**10. Stata code for zero-leverage firms**

Ilya A. Strebulaev and Baozhong Yang (2013) report that almost 22% of public nonfinancial firms in the US have almost zero leverage. They report that these firms have unique characteristics such as dividend-paying zero-leverage firms pay substantially higher dividends, are more profitable, pay higher taxes, issue less equity, and have higher cash balances than control firms chosen by industry and size. Read more

**9. Testing one, three, and five-factor models in recession and boom**

We completed this project in two weeks after obtaining data from our customers. We received two separate data sets, one containing financial and other containing share prices data. We merged the two files and tested CAPM, Fama and French three-factor model, and Fama and French five-factor model under different economic conditions. For model testing, we used the methodology of Gibbson, Ross and Shanken (GRS) (1989) and other method suggested in Fama and French (2014). All the tests and data management activities were performed using Stata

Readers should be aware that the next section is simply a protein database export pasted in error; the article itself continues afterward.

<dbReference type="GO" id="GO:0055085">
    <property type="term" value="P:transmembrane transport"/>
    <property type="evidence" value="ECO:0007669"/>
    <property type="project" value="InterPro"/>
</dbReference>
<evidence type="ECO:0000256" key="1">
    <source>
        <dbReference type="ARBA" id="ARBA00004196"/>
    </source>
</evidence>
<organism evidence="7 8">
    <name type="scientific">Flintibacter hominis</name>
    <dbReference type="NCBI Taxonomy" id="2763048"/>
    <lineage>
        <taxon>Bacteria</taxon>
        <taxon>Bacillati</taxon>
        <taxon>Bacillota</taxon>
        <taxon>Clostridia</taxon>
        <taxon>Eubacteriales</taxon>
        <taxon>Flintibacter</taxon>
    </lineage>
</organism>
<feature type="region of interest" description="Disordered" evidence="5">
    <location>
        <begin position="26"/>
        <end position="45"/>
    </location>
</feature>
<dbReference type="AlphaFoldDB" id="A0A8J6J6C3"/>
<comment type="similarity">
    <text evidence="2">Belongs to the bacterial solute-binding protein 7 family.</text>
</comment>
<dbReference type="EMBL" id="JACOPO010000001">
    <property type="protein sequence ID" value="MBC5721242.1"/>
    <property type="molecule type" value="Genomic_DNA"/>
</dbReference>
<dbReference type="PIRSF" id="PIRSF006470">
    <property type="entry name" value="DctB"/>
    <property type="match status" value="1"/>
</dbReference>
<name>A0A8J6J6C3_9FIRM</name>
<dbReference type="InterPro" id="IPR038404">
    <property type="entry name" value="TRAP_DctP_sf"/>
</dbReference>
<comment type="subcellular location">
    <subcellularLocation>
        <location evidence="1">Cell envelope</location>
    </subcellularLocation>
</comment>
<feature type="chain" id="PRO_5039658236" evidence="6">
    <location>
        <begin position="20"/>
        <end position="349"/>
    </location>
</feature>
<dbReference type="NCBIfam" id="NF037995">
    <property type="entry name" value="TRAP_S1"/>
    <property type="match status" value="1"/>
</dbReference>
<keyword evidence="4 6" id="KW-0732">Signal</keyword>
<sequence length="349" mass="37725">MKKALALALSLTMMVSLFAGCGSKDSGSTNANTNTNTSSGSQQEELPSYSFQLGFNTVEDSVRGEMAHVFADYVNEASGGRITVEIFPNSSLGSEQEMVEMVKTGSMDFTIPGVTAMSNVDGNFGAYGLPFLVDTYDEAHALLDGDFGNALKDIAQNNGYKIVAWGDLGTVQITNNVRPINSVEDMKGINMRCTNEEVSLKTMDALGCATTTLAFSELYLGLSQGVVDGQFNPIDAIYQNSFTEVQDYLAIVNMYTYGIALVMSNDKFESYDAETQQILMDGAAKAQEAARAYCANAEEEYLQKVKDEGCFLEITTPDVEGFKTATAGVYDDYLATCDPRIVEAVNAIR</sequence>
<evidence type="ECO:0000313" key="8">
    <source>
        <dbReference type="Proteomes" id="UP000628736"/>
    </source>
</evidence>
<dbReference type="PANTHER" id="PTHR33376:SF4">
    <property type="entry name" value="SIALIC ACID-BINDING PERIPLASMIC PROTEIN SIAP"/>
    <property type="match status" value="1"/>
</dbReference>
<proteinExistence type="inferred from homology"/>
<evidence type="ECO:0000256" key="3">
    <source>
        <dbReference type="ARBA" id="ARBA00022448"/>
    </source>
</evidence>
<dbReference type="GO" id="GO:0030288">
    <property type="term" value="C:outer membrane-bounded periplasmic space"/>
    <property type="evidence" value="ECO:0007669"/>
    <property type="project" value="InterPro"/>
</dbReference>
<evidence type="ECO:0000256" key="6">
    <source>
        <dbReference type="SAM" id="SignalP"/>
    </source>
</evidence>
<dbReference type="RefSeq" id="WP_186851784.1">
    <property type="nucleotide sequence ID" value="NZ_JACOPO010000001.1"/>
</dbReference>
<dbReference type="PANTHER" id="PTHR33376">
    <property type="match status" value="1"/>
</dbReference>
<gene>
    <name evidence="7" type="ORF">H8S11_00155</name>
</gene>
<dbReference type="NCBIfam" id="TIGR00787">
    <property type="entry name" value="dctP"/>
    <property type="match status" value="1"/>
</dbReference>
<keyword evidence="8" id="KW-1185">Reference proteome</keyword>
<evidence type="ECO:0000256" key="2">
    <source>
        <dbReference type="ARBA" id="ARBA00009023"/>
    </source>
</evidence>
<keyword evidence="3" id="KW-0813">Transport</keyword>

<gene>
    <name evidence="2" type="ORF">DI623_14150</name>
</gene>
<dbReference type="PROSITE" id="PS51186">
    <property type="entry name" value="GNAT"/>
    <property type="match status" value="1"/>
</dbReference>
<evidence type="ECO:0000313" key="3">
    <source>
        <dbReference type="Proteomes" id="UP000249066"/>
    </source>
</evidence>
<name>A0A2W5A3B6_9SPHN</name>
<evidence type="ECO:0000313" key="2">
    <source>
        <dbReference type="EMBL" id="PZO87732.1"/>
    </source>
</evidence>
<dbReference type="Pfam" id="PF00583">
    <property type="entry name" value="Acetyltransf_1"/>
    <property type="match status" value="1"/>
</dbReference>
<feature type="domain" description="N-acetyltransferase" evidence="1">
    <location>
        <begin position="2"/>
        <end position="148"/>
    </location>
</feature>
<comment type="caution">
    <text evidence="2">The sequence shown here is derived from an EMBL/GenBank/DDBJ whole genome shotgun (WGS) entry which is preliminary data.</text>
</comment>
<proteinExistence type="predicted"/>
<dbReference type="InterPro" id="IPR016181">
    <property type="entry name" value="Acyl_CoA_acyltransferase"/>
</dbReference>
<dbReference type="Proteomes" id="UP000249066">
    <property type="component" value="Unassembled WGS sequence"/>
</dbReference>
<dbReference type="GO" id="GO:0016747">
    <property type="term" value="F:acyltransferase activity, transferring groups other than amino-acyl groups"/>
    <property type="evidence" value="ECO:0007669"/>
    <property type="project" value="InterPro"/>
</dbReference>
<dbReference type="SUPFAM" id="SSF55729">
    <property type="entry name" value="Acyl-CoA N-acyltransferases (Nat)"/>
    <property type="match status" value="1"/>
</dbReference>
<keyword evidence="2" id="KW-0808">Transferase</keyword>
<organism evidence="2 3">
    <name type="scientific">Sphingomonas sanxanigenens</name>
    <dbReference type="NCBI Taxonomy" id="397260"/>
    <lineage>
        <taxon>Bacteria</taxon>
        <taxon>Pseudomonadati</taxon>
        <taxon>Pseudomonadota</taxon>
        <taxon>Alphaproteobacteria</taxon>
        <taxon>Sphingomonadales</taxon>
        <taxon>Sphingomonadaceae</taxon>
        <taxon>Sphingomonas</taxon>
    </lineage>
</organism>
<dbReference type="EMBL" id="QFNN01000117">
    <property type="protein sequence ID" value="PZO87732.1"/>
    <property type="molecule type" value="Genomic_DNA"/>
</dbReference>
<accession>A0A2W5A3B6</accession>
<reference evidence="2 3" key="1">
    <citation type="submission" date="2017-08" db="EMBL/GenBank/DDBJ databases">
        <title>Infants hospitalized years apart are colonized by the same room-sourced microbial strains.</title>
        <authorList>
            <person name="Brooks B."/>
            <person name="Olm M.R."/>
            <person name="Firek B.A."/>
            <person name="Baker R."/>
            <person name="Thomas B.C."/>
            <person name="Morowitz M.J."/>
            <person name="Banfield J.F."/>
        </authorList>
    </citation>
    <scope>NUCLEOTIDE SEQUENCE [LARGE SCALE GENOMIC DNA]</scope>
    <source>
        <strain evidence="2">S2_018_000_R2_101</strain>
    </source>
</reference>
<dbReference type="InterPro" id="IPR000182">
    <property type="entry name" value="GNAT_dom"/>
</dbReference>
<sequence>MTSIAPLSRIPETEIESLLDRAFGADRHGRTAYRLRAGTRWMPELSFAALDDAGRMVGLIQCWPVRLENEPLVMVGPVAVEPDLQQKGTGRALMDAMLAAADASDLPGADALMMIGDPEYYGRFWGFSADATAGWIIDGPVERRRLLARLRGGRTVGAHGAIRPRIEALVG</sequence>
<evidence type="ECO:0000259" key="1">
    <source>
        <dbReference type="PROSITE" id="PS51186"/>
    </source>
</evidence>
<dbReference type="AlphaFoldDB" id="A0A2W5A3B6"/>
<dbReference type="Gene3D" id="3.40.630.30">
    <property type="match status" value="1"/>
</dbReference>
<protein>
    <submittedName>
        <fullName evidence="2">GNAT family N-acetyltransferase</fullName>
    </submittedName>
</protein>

**8. The persistence of risk-adjusted mutual fund performance**

We completed this project in three weeks time. This project involved the application of the methods as used in Elton, Grubber, and Black (2004). Specifically, we estimated risk-adjusted returns for each fund using factor models over a three and one year window, and then tested whether past returns predict future return; past expenses predict future returns, past betas and r-squared predict future returns. Next, we estimated how current risk-adjusted returns are related to one year and three years lagged differential returns, expenses ratio, alphas, dividend yield. This analysis further explored how betas, R-squared, and alphas are related to lagged measures of fund performance. As a next step, the analysis involved regressing mutual funds’ cash flows on lagged measures of funds performance such as alpha, beta, R-squared, expenses ratio, dividend yield ratio and other factors such as funds family sizes. And finally, we checked whether investors portfolios, past winners portfolio, and past losers portfolio perform better than others in the subsequent periods.